## Let’s cool it down – The coldest SPDC experiment

We did the coldest Spontaneous Parametric Down-Conversion (SPDC) experiment that was done so far! This page will explore Nina’s project and tell you everything you need to know.

If you are interested in any more details, please have a look at the referenced publications listed below. We show the proof-of-principle investigations of cryogenic SPDC in our Optica paper and demonstrate a cryogenic degenerate SPDC source in our second paper published in PRA

## Stop right here, if you would rather watch a video

We produced a video about our results published in the first paper. You can watch it right here. But be sure to check out our YouTube channel for more content and other projects.

Keep on scrolling, if you want to learn more about this project and gain some insights about our

- Experimental setup
- 4 K cryostat
- Cyrogenic degenerate SPDC source

## Let’s start with the basics

SPDC is a well-established technique for nonclassical light generation. One photon from a strong pump beam decays into two daughter photons when traveling through a nonlinear crystal. That way we can generate pairs of single photons. This process is normally performed at room temperature or above. In contrast, we cool our integrated SPDC source down to a few Kelvin and investigate the cryogenic performance. We show that the SPDC source stays completely functional and we have good control over the cryogenic source design.

What’s our material platform? We realize the SPDC in in-house fabricated periodically poled titanium indiffused lithium niobate waveguides. It is a quasi-phase-matched type-II process, which means the generated photons are orthogonally polarized and can be separated with a polarizing beam splitter.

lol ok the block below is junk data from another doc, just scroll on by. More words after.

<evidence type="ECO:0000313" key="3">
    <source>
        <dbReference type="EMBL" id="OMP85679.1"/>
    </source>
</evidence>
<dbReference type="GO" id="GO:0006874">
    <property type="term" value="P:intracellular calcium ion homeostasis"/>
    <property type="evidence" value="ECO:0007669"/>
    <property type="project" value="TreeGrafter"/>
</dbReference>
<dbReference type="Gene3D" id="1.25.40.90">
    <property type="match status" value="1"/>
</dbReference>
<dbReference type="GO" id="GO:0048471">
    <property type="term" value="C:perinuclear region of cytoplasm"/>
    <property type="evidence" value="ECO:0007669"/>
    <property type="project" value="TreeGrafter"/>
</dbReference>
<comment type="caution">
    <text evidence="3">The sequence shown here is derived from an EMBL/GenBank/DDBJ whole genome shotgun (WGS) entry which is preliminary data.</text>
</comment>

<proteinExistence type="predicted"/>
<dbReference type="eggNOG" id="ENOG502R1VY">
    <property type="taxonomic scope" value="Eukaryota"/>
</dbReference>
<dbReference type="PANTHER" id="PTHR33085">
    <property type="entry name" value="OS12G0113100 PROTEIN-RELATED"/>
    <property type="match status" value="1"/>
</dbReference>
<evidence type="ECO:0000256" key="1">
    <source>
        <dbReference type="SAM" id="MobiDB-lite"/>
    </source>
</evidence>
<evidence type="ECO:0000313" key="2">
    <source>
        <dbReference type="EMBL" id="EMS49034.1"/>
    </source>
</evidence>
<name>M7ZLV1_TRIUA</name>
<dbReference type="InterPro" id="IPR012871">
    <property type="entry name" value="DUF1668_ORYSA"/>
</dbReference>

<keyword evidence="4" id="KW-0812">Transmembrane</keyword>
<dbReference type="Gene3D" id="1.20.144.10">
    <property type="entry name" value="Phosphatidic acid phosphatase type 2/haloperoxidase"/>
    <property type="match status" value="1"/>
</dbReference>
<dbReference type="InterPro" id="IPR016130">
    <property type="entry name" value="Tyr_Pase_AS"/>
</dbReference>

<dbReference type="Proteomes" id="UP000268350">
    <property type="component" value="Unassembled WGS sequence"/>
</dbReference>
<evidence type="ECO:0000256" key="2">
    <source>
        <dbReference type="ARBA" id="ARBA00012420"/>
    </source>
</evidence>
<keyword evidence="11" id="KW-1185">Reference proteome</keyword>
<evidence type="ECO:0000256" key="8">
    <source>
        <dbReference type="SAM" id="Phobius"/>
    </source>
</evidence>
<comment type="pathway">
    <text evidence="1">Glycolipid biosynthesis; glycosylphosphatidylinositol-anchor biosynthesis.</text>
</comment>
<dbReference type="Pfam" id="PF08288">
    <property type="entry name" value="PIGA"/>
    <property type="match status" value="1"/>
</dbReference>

## Why we do cryogenic SPDC

Since SPDC has already proven great performances under ambient conditions, a question we are often asked is “what is the advantage of cooling down the source?” Unlike what one might expect, our motivation is not the intrinsic changes in the source material; we want to make SPDC compatible with other integrated components that require cryogenic operation. One important example are superconducting detectors such as Superconducting Nanowire Single-Photon Detectors (SNSPDs). These are the golden standard for single-photon detection, providing, among others, near-unity detection efficiency. By verifying compatibility of SPDC, and other integrated components such as modulators, with cryogenic devices, we develop a toolbox for realizing a fully integrated cryogenic quantum circuit.

## What changes when we cool down the SPDC source?

The properties of the daughter photons, e.g. their central wavelengths, depend on the pump beam (energy conservation) and on the phase-matching (momentum conservation). The latter is given by the poling period, which is a parameter that is fixed during fabrication. To define the required period, we thus need a precise model describing our system. We note that the strongest change with temperature happens for the refractive indices of our waveguide modes, causing a shift in the phase-matching. Unfortunately, no precise data exists for the cryogenic refractive indices, so we investigated this shift by measuring the Second Harmonic Generation (SHG) wavelength during a cool down. This measurement allowed us to modify our initial model, which predicted a smaller shift than we observed in the experiment. With this corrected model, we can describe the temperature dependent wavelengths of the SPDC photons very well.